7 Time management tips for mentors


The single biggest factor contributing to a mentoring relationship breakdown is the failure of mentors to dedicate sufficient time to interact with their mentees. More often than not, when there is a time crunch, the first meeting cancelled is the one with the mentee. Do you find that you fall into a similar habit at times? A lack of time for mentoring signals a ‘lack of commitment’, which is highly problematic in an interpersonal developmental relationship such as mentoring.

However, you can counter this issue. I have been both a mentor and a mentee. As a mentor, I have tried and tested the following techniques that have helped me to ensure I can devote quality time to enable my mentoring relationships to thrive.

1.Set a ‘time budget’ for your mentoring conversations.

I get it! You can often feel pushed and pulled in so many directions and your work program can change at the drop of the hat. However, as far as possible dedicate a specific time, duration, and place for mentoring conversations. Work out what day and time is going to work best for you both. I find that scheduling a mentoring session at the start or towards the end of the day can be beneficial with fewer appointments to compete with.

2.Communicate your availability in advance.

As far as possible communicate your availability as early as possible with your mentoring partner. You may travel frequently, have deadlines looming, project priorities to attend to, or you may simply have times of limited availability. If you know in advance actual or potential conflicts with your mentoring meeting schedule work through the issues sooner rather than later and communicate this clearly with your mentee.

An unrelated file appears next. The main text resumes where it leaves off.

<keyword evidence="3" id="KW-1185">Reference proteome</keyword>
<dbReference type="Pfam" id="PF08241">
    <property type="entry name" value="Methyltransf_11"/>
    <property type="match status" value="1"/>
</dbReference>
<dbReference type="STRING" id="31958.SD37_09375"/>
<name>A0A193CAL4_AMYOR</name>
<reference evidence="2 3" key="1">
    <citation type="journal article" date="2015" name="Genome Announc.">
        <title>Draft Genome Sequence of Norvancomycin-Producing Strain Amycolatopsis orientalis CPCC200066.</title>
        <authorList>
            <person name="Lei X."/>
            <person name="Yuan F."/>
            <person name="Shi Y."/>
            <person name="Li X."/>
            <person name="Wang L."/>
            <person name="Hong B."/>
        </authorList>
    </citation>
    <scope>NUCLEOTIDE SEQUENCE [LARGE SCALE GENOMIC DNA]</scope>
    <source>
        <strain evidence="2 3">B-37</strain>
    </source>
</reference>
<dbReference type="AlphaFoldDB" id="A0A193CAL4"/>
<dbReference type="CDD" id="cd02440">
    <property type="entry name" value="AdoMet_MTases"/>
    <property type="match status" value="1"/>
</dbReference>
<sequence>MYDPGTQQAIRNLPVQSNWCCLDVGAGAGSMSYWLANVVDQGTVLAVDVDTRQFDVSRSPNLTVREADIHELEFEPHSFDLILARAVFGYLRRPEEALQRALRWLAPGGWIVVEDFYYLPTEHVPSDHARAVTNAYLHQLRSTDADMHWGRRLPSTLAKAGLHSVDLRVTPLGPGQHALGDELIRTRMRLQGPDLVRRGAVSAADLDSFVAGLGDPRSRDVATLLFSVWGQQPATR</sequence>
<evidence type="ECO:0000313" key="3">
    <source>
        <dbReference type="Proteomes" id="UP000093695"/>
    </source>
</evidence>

3.Develop flexibility with your meeting format

Mentoring does not always need to be face-to-face. In fact, many mentoring pairs have successful mentoring relationships despite never actually meeting. I have enjoyed very successful mentoring relationships with mentors and mentees despite not actually meeting! Using technology to support your meeting such as phone, video conference call is so incredibly easy and of course you will find yourself saving valuable time when you need it the most. It can be less of a temptation to cancel your virtual meeting than a face-to-face meeting and remember, you can conduct this meeting anywhere (of course without distractions!).

4.Be accessible

Mentoring can happen in short bursts and does not always need to be a formal structured meeting. Maintaining contact with your mentee via email or a quick phone call is an excellent way to demonstrate your commitment and interest in their ongoing professional development. Responding quickly is key. Don’t let short messages drown in emails or voicemails and fall low on your list of priorities otherwise you are having no impact at all.

5.Mentor as you manage

The responsibility to contribute to the professional development of your mentee should be high on your list of priorities. Mentor as you would manage the professional development of any other direct report and dedicate sufficient time to do so. Focus, accountability, responsibility, interest, inspiration and motivation are the key attributes of quality mentors and will help to achieve quality outcomes for your mentee.

6.Set homework

Some mentees will really thrive on practical actions or discovery exercises outside of your formal mentoring sessions.  If this is the case think carefully about what will complement your mentee’s learning outside of your mentoring conversations. Provide interesting articles to read, benchmark skills, complete self-discovery or insight surveys, recommend books or specific chapters to read. Reflecting on ‘homework’ can then form the basis for discussion and reflection at your next meeting.

7.Set the agenda in advance

Agree on a set agenda and specific topics you would like to discuss with your mentee. Perhaps you could ask your mentee to propose an agenda and provide five questions and would like to ask you during the meeting.  This will help you prepare and make the most of your time together.

Your commitment as a mentor

Don’t underestimate the value that you can provide to your mentee and the impact that your mentoring relationship can have. Above all, afford the same respect and dedication to your mentee and your mentoring relationship as you would to any other thriving professional relationship.

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